ABOUT TRACEY L. KELLEY
more about tracey l. kelley
IF YOU LIKED THIS COLUMN...
4.30.12 @ 10:42a
I got my undergrad degree a long time before Tracey. I had a successful career and retired. Despite the differences in our ages and career stages, I have to say this is pretty darned good advice that would have held up well over the decades.
As a parent with two kids in college and one in med school, I particularly want to endorse point 4.
I would add, though, that college costs a lot more now than it did when I was in school and that means a lot more student debt, if you can afford college in the first place. It probably costs a lot more than when Tracey was in college.
I went to a state university in 1970 when tuition was $165 a semester. In today's dollars, that's a whopping 915 bucks. Yeah, you read that right.
5.16.12 @ 4:59p
College does cost more than it did when we were there. So do cars. Apartments. Car insurance. Movies. Pizza. But we also didn't have cell phones, laptops, tablets, and so on that needed subsidizing. We had cheap dorms, not mini-apartments.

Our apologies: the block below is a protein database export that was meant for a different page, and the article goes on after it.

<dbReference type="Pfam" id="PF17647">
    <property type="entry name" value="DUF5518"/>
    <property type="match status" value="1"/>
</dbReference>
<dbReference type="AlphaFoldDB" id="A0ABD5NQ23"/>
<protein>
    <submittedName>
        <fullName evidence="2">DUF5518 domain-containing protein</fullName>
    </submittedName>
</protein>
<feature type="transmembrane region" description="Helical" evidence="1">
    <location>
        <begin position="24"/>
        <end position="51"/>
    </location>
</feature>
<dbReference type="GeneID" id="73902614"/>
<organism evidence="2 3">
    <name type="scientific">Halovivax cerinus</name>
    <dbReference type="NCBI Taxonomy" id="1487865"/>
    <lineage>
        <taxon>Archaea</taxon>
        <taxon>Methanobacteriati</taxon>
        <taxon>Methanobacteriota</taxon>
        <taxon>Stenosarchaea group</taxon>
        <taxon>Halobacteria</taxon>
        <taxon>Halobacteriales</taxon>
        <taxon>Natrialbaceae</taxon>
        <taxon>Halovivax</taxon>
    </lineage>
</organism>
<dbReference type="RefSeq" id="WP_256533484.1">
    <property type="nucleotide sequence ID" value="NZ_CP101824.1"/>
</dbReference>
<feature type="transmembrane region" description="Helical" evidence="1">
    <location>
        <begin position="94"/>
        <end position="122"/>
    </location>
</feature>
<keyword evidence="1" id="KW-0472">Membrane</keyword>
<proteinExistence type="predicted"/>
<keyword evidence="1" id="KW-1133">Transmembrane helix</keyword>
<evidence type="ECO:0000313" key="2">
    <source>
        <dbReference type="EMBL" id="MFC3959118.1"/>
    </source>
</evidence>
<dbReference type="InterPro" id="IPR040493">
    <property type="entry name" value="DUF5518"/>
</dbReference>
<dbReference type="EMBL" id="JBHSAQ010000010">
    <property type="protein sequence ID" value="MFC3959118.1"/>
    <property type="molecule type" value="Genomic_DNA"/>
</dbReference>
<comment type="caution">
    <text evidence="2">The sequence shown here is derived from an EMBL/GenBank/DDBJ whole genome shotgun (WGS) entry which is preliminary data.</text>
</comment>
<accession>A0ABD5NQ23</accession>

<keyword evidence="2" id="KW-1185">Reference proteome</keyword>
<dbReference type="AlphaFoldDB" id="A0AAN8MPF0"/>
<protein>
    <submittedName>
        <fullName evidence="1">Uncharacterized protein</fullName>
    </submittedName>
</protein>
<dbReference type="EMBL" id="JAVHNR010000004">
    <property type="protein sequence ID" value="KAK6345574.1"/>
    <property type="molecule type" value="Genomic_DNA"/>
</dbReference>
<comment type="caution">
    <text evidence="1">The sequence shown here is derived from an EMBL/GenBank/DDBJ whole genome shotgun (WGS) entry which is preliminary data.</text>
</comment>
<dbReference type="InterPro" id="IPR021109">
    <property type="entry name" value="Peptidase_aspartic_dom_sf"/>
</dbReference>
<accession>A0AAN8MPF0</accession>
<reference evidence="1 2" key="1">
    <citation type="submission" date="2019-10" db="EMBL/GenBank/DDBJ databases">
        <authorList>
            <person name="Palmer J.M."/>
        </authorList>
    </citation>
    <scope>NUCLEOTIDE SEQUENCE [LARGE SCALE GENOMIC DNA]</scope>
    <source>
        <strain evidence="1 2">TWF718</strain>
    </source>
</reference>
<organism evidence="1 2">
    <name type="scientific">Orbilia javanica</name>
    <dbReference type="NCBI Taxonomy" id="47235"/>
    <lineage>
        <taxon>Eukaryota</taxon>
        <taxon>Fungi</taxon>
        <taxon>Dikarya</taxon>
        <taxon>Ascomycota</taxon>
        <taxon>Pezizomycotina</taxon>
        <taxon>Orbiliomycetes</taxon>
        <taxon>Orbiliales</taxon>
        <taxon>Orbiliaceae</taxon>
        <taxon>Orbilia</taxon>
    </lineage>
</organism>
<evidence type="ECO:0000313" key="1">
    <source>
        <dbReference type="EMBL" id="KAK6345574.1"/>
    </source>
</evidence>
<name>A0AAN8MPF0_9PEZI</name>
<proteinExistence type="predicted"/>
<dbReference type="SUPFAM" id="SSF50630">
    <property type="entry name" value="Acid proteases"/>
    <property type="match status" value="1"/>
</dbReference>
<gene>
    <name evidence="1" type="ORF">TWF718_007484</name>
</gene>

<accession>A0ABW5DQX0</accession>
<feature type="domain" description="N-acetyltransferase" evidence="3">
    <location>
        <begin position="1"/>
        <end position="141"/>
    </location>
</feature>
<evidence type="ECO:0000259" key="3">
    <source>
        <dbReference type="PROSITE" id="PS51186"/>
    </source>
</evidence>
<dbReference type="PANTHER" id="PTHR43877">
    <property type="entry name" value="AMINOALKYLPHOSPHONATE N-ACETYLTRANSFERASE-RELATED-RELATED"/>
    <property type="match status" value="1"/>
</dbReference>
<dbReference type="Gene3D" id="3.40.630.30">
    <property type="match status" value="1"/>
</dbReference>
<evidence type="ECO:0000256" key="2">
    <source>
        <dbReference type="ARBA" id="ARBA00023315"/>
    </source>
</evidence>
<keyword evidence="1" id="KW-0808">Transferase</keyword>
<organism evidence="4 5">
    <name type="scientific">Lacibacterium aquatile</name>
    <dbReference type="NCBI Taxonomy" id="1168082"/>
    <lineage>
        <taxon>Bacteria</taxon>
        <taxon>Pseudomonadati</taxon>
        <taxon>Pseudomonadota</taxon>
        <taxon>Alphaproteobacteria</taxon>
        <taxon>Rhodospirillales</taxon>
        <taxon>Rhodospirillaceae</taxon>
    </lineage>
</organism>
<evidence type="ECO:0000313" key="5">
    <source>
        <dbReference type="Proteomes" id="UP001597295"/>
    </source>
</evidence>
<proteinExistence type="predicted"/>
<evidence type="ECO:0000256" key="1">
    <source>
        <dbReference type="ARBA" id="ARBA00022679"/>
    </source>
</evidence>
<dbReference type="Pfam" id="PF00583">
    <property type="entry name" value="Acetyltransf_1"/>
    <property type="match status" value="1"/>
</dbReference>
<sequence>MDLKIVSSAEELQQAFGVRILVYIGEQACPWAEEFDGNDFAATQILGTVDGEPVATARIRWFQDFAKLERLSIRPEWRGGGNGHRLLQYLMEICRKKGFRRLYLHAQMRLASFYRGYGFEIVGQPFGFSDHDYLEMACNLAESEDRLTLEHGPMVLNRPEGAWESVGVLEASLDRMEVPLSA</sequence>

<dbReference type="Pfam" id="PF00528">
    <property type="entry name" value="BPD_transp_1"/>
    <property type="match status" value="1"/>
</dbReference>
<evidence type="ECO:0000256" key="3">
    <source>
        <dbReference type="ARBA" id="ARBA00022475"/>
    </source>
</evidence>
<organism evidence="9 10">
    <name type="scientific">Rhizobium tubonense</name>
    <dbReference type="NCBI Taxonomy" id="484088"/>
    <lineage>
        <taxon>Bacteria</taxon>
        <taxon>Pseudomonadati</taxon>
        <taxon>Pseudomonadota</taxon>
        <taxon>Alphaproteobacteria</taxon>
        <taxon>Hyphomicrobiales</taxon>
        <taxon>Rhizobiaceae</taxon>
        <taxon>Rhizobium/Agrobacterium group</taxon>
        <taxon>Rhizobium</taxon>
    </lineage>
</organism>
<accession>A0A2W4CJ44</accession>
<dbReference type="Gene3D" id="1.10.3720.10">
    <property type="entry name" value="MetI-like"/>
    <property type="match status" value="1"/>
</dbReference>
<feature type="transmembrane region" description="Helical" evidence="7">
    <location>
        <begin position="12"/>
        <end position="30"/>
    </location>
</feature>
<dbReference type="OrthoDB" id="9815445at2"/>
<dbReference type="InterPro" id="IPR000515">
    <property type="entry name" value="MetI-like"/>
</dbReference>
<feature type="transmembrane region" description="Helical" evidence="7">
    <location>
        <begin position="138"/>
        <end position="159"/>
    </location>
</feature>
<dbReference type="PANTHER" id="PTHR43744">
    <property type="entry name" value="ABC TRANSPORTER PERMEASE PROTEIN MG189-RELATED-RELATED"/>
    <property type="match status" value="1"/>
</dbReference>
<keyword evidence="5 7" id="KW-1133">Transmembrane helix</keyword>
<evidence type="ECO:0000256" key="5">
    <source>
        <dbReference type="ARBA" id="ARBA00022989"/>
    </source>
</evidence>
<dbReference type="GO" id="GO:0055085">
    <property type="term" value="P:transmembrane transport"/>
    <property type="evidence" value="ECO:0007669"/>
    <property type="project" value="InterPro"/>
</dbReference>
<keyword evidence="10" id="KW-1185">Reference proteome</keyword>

I received a grant for my first year of college, but worked full time my entire college career. Didn't have a choice: no mom or dad to pay for things, but did get to live with a friend and her mom while in school. Paid for my car, my car insurance, my share of groceries, etc.
Quality, progressive public primary education, which taxpayers partially provide, should be top-notch, as to equally allow for everyone to partake of opportunities. But if you choose to go to college, that's your decision, and it shouldn't come out of my purse.
There's also no rule that says you must finish college in four years, any more than you should go straight from high school to college. So working and going to school part time helps manage debt. And to take care of pre-reqs at a community college for a year or two is a smart financial decision. That tuition is approximately 1/3rd of other post-secondary institutions, even state universities.
So there are options for managing cost. But unless you're on a very specific career track (e.g. doctor, lawyer, scientist) and would prefer to start working before you're 30, floating a year or two of less-than-average classload also helps manage debt. After all, while you may want to get a marketing degree, it's not crucial that you get it by the time you're 22.